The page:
President Obama Asks Americans to Stand Up and Call for Action to Reduce Gun Violence

Today President Obama traveled to Connecticut, where he told families of the children and teachers who died at Sandy Hook Elementary that we have not forgotten our promise to help prevent future tragedies and reduce gun violence in our country.

“In fact,” he said, “I’m here to ask you to help me show that we can get it done.”

Your families still grieve in ways most of us can’t comprehend. But so many of you have used that grief to make a difference -- not just to honor your own children, but to protect the lives of all of our children. So many of you have mobilized, and organized, and petitioned your elected officials … as citizens determined to right something gone wrong.

And last week, here in Connecticut, your elected leaders responded. The Connecticut legislature, led by many of the legislators here today, passed new measures to protect more of our children and our communities from gun violence. And Governor Malloy signed that legislation into law. 

So I want to be clear. You, the families of Newtown, people across Connecticut, you helped make that happen. Your voices, your determination made that happen. Obviously, the elected leaders did an extraordinary job moving it forward, but it couldn’t have happened if they weren’t hearing from people in their respective districts, people all across the state. That's the power of your voice.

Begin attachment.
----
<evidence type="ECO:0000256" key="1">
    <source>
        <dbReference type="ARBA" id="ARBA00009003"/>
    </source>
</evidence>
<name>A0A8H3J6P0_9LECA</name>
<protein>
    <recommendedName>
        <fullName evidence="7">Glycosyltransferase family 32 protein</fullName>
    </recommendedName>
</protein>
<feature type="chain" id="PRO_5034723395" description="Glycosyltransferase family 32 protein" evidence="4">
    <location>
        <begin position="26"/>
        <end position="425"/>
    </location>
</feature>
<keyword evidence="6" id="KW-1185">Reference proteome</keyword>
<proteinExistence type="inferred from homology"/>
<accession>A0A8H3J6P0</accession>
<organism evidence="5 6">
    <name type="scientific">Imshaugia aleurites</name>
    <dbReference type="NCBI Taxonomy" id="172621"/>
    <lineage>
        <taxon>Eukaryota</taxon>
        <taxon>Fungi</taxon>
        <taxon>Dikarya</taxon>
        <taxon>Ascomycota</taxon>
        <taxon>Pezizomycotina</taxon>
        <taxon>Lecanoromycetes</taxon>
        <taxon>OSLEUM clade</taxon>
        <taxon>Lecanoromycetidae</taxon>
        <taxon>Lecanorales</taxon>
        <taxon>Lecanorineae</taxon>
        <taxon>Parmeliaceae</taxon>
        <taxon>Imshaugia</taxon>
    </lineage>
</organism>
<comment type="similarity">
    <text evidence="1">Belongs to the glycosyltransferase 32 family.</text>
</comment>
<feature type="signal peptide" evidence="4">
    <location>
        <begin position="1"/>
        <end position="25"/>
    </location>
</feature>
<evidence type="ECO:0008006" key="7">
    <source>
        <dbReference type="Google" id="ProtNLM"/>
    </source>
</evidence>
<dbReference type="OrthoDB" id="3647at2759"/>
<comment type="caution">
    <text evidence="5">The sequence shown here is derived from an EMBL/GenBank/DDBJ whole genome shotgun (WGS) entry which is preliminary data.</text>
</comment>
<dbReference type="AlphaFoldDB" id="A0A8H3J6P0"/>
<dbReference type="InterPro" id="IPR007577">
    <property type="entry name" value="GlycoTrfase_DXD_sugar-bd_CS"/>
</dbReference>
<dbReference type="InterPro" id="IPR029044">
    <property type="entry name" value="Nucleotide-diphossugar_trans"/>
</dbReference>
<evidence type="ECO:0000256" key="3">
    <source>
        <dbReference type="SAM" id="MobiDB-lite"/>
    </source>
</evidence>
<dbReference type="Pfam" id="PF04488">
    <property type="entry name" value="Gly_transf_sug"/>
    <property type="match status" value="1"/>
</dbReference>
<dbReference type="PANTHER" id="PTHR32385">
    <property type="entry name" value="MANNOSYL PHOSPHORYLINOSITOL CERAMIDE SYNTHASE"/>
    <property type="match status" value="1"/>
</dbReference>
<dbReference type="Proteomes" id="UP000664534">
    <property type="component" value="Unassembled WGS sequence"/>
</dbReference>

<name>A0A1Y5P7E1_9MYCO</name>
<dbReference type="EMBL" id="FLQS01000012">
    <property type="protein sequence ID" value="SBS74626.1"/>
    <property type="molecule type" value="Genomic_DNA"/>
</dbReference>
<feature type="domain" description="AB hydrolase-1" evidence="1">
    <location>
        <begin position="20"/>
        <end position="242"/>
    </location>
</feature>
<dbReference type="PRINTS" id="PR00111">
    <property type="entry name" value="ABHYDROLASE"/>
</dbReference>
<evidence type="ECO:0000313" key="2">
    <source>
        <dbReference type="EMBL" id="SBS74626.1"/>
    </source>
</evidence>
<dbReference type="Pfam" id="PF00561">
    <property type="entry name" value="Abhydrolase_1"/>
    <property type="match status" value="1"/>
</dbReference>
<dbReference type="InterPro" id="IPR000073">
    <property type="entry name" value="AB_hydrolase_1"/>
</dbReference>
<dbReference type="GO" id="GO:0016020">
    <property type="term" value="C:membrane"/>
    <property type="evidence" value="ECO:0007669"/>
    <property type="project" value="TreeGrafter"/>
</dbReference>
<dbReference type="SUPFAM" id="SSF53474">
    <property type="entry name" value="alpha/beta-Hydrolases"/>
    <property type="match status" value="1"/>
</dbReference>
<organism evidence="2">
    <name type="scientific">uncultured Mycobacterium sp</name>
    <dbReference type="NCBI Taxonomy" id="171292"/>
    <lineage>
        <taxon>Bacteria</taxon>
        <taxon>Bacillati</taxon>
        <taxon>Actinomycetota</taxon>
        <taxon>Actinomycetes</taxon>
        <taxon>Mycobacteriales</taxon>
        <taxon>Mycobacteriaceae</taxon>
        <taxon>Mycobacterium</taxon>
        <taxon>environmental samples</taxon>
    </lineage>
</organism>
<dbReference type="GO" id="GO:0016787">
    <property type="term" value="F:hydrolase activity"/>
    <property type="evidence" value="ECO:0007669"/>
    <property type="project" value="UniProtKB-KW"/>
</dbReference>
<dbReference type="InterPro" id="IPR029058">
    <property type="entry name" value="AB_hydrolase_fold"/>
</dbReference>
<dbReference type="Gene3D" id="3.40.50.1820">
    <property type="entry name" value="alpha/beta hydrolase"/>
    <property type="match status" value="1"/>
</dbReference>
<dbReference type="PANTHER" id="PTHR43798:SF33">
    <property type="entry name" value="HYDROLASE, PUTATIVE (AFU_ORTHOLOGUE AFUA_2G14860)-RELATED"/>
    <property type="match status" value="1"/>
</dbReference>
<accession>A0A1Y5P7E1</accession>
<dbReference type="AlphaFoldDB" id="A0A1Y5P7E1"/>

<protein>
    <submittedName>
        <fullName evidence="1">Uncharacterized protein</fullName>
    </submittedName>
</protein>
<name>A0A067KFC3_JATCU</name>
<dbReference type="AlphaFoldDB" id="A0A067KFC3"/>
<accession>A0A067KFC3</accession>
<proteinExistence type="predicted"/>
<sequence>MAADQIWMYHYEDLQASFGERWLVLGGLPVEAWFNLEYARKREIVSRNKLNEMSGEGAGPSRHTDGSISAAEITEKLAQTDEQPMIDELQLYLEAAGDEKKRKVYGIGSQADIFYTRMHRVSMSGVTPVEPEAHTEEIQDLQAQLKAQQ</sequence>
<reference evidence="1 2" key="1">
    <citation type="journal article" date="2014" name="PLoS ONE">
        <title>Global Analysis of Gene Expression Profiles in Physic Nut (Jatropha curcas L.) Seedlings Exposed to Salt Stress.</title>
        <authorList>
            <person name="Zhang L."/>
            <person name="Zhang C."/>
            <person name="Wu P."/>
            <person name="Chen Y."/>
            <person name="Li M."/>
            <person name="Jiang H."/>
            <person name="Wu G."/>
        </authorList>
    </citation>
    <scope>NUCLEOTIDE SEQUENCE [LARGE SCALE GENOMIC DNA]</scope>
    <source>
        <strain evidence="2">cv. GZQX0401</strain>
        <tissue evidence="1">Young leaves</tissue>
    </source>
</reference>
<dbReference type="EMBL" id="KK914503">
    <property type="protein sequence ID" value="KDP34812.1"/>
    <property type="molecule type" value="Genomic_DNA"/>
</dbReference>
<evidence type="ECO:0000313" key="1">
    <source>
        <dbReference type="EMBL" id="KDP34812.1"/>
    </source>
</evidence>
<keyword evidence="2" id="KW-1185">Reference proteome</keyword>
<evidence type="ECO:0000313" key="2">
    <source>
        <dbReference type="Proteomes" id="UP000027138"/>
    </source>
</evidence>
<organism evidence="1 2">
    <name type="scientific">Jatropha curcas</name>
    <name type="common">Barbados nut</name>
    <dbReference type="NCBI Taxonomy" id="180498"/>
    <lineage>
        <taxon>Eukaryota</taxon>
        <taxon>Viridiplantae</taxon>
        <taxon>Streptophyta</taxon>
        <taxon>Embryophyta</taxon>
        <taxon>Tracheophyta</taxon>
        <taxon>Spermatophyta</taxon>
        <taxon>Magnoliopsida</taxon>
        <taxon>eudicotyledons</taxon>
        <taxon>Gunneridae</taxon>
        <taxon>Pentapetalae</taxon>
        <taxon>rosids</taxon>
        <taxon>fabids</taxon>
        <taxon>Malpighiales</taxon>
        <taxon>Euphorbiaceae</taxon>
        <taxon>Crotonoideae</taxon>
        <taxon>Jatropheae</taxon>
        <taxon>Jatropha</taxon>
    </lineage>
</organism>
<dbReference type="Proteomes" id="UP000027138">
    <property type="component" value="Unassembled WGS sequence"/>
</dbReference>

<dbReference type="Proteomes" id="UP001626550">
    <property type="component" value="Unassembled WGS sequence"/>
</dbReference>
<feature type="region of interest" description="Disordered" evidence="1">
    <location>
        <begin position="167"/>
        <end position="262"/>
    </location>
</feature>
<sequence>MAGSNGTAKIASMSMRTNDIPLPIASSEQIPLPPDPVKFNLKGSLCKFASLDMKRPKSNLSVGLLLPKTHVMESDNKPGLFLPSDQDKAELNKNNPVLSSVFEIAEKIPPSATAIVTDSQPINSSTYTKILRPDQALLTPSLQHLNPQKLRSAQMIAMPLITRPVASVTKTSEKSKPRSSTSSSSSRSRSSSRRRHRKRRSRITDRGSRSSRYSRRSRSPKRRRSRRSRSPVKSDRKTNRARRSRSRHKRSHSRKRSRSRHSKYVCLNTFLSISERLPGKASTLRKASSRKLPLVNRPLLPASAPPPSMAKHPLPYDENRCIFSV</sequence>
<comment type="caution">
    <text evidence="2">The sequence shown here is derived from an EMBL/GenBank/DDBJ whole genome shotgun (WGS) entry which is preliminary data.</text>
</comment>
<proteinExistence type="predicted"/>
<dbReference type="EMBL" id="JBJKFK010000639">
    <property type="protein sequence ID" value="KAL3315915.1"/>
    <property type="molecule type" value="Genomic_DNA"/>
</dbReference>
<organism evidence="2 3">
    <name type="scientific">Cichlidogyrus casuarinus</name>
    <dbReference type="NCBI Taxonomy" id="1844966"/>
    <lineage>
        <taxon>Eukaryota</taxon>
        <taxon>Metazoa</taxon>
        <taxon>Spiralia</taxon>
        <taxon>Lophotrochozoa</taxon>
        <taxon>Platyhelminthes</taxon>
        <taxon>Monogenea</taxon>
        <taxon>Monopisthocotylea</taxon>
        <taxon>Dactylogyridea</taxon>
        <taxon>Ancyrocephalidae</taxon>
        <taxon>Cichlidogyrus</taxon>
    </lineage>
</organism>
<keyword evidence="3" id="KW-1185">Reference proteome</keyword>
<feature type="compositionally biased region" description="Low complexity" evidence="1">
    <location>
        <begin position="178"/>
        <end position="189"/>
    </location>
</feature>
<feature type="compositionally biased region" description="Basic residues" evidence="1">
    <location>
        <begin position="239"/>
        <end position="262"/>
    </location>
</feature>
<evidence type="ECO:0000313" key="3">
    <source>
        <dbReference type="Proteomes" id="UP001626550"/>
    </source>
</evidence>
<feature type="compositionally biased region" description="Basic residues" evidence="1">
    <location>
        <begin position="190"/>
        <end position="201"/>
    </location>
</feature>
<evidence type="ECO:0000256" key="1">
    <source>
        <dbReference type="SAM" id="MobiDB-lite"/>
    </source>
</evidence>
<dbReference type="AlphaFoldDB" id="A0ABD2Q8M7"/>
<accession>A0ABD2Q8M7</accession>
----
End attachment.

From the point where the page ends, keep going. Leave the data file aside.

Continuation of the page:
“So Connecticut has shown the way,” he said. “And now is the time for Congress to do the same.”

President Barack Obama delivers remarks on gun violence

President Barack Obama delivers remarks on gun violence, at the University of Hartford in West Hartford, Conn., April 8, 2013. (Official White House Photo by Lawrence Jackson)

In January, President Obama announced a series of executive actions that will help keep our kids and communities safe, and put forward a set of commonsense proposals for Congress to consider that can make a real difference in protecting our citizens from gun violence. But they are only going to act on them if they hear from the American people, President Obama said today.

If you’re an American who wants to do something to prevent more families from knowing the immeasurable anguish that these families here have known, then we have to act. Now is the time to get engaged. Now is the time to get involved.  Now is the time to push back on fear, and frustration, and misinformation. Now is the time for everybody to make their voices heard from every state house to the corridors of Congress.

We have to stand up and speak out, President Obama said, if there is even one thing we can do to protect our kids.

The day Newtown happened was the toughest day of my presidency. But I've got to tell you, if we don’t respond to this, that will be a tough day for me, too. Because we've got to expect more from ourselves, and we've got to expect more from Congress. We've got to believe that every once in a while, we set politics aside and we just do what's right. We've got to believe that.

And if you believe that, I'm asking you to stand up. If you believe in the right to bears arms, like I do, but think we should prevent an irresponsible few from inflicting harm -- stand up. Stand up. 

Learn more about President Obama's plan to prevent gun violence